Traveler Note: Did you know that we haven’t gotten sick but our Indian driver got food poisoning as did a friend of ours that lived in India?!                                                                Perplexing but true! 


Ranthambhore sunrise

Ranthambhore sunrise


Super duper tiger protected jeep!

Back to Tiger tracking…unlike the balloon over Bagan that served a nice coffee and cookie snack before departure (not to mention champagne upon touchdown), we bypassed that and hopped into a MASH jeep.

An hour later with some Canadians on board (always good to have Canadians because they taste much better according to the “Tigers Eat Meat” cookbook), we enter the park via a small dirt backroad.

Note that all the other jeeps/canters went the opposite direction to the main gate entrance – yes, my doubts rose and Sarah was going to be correct all along.

But…low and behold…

No more than 15 minutes later our driver spots a tiger! This is BIG news especially when your driver goes crazy happy over it too. We stop and driver is first to pull out his camera. Are you getting the feeling that we are in for a treat?! Or maybe that our driver needs to document it for evidence after we become a breakfast? I don’t know which but it is exciting, especially when he turns off the engine and I’m now thinking, “Ok, I’m out of shape and the chances of me climbing that tree are not good…but we do have the Canadians on board and if I can outrun granny then I’m in the clear.”

The really cool part is that we spent a good half-hour tracking her track breakfast (small deer). In the end, she spared the deer (probably for Louisa’s benefit) and spared us (the Canadians are thankful too) while we got some super fantastic photos. Here is a sampling; you can find the rest on National Geographic whenever they see the light of my photographic skills to publish them:

Tiger tracking...

Tiger tracking…










Turns out that those in the know (local Indians) knew exactly what entrance we used (it’s called something like 6Q for obvious reasons) and everyone in our Swiss tent complex and beyond exclaimed that we were very lucky to see tiger.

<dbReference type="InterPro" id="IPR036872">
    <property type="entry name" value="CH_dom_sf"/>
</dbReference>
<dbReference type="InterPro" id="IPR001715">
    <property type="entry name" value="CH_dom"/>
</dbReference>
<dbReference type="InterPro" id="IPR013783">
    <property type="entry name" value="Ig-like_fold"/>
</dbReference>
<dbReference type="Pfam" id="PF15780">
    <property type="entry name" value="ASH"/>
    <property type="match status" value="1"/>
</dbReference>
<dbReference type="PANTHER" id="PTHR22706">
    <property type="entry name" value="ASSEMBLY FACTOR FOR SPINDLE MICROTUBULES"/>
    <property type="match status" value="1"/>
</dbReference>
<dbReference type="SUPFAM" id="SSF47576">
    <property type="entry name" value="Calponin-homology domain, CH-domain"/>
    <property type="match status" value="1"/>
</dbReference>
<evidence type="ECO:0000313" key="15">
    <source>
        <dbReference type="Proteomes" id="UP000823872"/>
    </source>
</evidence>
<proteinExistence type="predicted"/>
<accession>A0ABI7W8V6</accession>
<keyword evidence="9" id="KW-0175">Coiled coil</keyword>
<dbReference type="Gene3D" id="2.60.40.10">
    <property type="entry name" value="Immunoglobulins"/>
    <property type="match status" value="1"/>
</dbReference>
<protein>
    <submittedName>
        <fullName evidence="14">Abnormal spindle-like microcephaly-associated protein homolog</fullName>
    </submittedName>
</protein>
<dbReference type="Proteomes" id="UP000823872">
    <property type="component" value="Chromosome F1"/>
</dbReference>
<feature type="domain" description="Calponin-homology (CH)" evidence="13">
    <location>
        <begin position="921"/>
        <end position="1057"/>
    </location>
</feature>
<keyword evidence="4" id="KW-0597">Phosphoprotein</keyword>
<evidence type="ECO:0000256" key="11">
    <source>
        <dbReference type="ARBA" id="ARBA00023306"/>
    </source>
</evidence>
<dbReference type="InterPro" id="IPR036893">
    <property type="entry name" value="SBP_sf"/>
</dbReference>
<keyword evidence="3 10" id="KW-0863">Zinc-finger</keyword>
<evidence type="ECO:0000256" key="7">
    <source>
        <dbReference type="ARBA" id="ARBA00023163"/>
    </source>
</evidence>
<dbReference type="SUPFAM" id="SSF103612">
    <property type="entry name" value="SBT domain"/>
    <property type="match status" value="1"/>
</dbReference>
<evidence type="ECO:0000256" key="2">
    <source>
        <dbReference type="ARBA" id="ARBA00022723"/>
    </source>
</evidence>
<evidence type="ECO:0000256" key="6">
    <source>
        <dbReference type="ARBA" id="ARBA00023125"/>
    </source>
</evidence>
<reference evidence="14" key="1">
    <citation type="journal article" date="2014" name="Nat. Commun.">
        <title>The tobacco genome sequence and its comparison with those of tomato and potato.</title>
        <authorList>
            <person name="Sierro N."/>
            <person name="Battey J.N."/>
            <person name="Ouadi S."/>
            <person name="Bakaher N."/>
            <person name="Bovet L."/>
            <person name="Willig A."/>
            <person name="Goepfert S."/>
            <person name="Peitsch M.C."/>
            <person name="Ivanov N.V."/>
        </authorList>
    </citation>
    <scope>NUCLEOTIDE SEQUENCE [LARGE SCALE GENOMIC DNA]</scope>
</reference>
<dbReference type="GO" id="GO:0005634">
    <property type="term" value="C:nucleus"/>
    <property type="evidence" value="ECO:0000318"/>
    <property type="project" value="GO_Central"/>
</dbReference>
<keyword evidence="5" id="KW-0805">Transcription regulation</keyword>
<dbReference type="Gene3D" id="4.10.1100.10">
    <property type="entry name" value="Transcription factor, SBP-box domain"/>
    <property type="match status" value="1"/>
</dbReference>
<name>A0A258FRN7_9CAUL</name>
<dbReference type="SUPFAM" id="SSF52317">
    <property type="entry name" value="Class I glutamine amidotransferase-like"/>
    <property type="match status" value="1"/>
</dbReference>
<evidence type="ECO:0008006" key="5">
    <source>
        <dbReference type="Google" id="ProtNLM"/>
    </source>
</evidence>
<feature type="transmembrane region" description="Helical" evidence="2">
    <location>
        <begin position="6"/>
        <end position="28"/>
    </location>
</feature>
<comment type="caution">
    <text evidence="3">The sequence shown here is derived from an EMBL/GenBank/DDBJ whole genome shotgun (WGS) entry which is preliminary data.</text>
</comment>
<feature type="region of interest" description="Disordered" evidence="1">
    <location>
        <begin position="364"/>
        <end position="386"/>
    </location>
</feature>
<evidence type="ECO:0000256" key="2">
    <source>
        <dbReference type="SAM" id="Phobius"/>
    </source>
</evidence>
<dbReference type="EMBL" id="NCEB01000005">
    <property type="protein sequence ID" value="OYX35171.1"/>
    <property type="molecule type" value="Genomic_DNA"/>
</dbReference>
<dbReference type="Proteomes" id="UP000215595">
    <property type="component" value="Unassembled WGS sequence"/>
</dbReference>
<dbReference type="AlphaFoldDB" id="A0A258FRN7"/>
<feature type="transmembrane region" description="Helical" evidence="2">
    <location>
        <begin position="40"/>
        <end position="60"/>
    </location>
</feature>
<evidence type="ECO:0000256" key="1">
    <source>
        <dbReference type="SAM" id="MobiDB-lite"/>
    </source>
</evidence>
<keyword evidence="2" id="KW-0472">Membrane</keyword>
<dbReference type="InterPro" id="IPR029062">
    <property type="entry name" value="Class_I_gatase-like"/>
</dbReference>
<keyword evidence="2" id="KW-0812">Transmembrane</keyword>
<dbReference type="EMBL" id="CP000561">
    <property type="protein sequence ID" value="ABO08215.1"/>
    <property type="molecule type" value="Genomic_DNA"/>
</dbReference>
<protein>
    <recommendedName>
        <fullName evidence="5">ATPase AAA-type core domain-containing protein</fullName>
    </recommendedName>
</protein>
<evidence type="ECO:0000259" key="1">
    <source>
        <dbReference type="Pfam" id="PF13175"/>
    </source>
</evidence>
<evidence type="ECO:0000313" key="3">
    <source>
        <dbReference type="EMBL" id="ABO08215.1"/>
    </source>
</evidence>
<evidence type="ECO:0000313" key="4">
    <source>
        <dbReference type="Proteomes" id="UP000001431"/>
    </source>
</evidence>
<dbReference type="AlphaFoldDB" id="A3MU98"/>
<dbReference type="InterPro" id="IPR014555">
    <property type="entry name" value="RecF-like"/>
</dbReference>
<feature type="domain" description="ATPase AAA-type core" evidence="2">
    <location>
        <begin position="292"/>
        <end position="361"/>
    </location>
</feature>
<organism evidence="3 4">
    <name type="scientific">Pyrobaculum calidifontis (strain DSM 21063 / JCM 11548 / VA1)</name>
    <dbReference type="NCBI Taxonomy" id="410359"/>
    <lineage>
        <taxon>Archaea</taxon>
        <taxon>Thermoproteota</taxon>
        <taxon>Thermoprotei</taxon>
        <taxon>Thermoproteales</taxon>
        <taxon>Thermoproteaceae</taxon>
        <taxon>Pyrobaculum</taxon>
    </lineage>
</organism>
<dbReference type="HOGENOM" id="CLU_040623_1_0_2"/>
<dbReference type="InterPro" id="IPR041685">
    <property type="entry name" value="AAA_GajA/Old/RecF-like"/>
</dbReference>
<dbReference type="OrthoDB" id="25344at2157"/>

Instead of answering your questions individually by email, I am providing you with the FAQ for this experience in advance.

  • Did the lion roar for you? First of all, these are tigers but to answer your question, no. Our driver kept saying “Shhh, be quiet” and I think the tiger listened. 
  • How close did you get to the tiger? Great question! Close enough that you could get a first down in football – 30 feet.
  • Why do the baby deer have antlers? They aren’t babies. Chital deer have spots for life or until eaten by Tigers.
  • Have people been attacked by Tigers? Only Canadians (see note above about Tiger cooking).
  • How much does it cost? Please, it’s not about the money honey! We had exhilarating fun paying for a near death life experience. Does that not not make sense?!

Jaisalmer to Jaipur

After we returned from the camel safari at the Thar desert, we got back in the car (did not mention yet, but we hired a private driver – Vicky Rai – who met us in Udaipur and stayed with us for 2 weeks, highly recommend him if you plan to visit Rajasthan) to our next destination, Jaisalmer, the Golden City. We found a new hotel – Golden Haveli – that had a lot of potential and a very refreshing swimming pool. At a 45° degree weather, the best thing one can have in Jaisalmer is a swimming pool after a day of sightseeing. We also met again with our Aussie friends from Jodhpur and all 4 kids had a lot of fun together. We visited the Jaisalmer Fort and Jain Temples, and the old havelis in the city, which was very interesting to see how the rich people used to live. It was bloody hot and back we were at the swimming pool whenever we could. After 3 days in Jaisalmer, our next stop was Pushkar.

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We spent 2 nights in Pushkar, which we had to stop there because the drive was too long from Jaisalmer to Jaipur. Pushkar is a holy city because it is one of the 5 pilgrimage sites for devout Hindus, and it is on the shore of Lake Pushkar where there are several ghats where pilgrims descend to bathe in the sacred waters. Pushkar is also famous for the annual Camel Fair, when the town gets completely packed. It appears that it is also a destination for backpackers as we saw several around…

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After Pushkar, we headed to Jaipur, the Pink City and capital of Rajasthan state. It is certainly a big and noisy city but nothing like Delhi or Mumbai. We stayed at the lovely Madhuban Hotel, which is an old house that belongs to the Patan family. It was a great place, with excellent service, and we ended up extending our stay there. Also visited the amazing City Palace and Amber Fort, in between some delicious meals.

Next stop – Ranthambore National Park